He said little had changed in agriculture education between the time he graduated from Paris High in 2001 and then returned as a teacher in the fall of 2008. Binz said he hopes the emphasis on science through the Curriculum for Agriculture Science Education will change the perception that agriculture courses are easy.
Roughly 40 students are taking the two new Curriculum for Agriculture Science Education animal science classes, he said. The courses still include traditional aspects such as feeding and caring for animals, but high school students also are involved in some projects and labs that Binz took as a college student at Arkansas Tech University.
"It's a total change of how to look at agriculture," Binz said. "They get a lot thrown at them."
In about a week, students in Binz's animal science class will begin a biosecurity lab that will involve them taking swabs of their mouths and of pens, feeders and boots, he said. They will put the specimens in petri dishes to see what bacteria and viruses grow to learn about how germs spread.
"The big thing with farmers is keeping their facilities clean," Binz said. "It's showing that in a hands-on-based project."
The National Council for Agricultural Education developed the Curriculum for Agricultural Science Education in 2007 as a way to increase the connections between agriculture and academics, Jansen said.
"A lot of times our teachers aren't prepared to make those meaningful connections," Jansen said. "They'll present a great lesson, but it doesn't hit that science so that kids understand science better."
The council, based in Indianapolis, is a nonprofit led by a board of directors that represents a variety of national organizations related to agriculture. Those organizations also contribute funding.
The project to step up agriculture instruction involved developing year-long courses that teach math, science and technology through the lens of different specialties of agriculture, Jansen said. Teachers receive the curriculum and materials for free after attending a two-week intensive training session during the summer.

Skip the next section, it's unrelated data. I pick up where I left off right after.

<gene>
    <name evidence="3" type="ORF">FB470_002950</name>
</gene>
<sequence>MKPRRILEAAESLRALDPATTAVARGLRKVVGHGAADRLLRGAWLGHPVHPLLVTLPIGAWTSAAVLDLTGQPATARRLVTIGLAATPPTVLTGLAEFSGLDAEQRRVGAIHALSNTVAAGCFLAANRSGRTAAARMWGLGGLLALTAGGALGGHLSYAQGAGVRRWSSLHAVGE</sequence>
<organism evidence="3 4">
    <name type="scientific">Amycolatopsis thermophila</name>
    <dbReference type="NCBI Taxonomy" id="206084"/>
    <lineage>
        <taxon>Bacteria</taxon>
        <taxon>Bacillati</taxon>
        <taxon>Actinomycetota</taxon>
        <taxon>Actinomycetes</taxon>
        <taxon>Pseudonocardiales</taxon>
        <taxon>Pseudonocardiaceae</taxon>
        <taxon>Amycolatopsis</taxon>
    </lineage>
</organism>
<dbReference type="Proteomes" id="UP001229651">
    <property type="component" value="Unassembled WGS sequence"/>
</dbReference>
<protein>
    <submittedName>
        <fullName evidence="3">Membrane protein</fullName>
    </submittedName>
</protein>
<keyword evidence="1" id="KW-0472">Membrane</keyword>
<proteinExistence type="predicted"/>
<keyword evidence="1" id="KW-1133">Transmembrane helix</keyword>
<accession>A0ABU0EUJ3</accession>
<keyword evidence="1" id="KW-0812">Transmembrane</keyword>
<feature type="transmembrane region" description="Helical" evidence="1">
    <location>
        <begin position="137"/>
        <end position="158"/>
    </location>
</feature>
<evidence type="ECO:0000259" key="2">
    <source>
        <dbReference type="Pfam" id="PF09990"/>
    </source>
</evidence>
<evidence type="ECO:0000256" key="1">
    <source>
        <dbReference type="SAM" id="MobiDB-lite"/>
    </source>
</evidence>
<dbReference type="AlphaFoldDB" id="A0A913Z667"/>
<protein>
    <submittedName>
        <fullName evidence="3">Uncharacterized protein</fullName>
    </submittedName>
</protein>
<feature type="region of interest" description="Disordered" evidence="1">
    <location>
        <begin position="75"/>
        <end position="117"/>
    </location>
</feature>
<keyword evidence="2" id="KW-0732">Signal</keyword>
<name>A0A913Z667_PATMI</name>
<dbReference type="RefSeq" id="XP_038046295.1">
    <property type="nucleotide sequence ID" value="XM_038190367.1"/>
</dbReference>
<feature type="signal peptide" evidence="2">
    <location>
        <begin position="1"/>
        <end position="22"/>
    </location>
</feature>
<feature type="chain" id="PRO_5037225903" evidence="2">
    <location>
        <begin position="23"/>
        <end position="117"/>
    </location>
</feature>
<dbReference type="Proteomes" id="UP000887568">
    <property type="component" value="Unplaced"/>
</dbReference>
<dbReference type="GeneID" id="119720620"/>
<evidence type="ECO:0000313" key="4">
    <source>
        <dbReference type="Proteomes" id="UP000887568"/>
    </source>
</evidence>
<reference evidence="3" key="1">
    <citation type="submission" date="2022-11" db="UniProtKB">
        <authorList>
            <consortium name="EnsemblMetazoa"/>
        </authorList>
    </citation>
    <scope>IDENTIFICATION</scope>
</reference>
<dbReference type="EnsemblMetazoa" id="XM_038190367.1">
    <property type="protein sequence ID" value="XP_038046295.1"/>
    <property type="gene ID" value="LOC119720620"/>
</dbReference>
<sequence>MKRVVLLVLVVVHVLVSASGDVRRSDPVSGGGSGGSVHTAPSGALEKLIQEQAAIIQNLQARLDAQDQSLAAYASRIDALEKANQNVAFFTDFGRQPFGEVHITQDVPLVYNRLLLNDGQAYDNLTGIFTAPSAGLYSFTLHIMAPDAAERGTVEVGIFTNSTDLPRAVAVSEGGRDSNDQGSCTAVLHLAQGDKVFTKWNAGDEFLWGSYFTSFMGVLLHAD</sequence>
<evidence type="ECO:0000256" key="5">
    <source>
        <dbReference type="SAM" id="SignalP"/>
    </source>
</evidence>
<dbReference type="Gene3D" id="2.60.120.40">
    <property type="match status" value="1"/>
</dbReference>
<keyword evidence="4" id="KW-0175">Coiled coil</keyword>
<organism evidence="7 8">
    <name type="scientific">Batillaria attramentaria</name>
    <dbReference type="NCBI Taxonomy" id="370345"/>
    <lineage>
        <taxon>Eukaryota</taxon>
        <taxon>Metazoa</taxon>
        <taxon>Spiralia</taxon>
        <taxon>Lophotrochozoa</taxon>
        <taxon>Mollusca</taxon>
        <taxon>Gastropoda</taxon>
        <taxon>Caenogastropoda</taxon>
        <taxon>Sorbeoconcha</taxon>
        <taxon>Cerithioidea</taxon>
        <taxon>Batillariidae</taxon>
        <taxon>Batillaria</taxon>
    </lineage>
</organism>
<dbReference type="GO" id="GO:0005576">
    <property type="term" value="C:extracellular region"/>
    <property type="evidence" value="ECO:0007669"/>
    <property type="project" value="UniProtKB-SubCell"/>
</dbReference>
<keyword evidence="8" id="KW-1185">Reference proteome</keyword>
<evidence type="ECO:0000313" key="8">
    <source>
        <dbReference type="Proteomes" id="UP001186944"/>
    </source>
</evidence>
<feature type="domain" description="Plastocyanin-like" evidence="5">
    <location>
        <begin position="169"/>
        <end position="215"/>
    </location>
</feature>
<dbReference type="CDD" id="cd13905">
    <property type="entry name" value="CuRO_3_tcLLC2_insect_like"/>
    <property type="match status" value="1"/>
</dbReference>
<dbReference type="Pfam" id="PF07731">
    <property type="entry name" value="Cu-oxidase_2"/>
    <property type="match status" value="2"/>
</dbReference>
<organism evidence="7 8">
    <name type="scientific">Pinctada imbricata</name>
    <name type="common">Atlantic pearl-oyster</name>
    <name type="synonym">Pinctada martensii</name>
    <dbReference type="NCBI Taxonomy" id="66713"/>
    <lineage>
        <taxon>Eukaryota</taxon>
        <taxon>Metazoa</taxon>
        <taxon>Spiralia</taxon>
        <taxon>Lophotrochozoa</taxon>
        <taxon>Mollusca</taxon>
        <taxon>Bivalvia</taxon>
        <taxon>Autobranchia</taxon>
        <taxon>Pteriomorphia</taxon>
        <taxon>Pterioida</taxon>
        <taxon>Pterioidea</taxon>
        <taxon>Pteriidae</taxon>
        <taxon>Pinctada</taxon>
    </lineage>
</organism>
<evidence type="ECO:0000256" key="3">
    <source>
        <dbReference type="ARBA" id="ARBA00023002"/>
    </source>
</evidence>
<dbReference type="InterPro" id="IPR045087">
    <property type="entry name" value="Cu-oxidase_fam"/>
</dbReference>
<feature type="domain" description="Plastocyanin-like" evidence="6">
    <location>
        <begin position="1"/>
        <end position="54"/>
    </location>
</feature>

The curriculum is updated every three years, he said. Courses are aligned with the educational goals of Advanced Placement, Common Core State Standards and nationally developed science standards known as the Next Generation Science Standards.
The courses are being taught by more than 900 teachers in 38 states, and the project has drawn corporate sponsorships that include Cargill, DuPont Pioneer and John Deere.
The Lake Hamilton School District in Garland County has one of the largest agriculture education programs in the state with 300 students involved in grades eight through 12, and the community has a long history in agriculture, Principal Kirk Nance said. He said he liked the courses developed for the Curriculum for Agricultural Science Education because they teach students skills they will need in jobs after high school.
Many students don't have farming backgrounds, but by the end of the course, they will be able to produce a management guide that details the feed, facilities and veterinary care for different breeds of animals, said Jason Braziel, who is teaching the new animal science course at that school.
In the Springdale School District, Kristin Pennington teaches an entry-level Curriculum for Agricultural Science Education course to ninth-graders at Lakeside and George junior high schools.
Pennington also is helping students apply what they know about measurements and electric circuits to lessons on welding, a trade that interests freshman Addison Elliott, 14. Elliott said it's easy for him to see connections between agriculture and math and science.
"You need to know angles and how the welder works," Elliott said. "You learn precise cuts."
Metro on 11/05/2014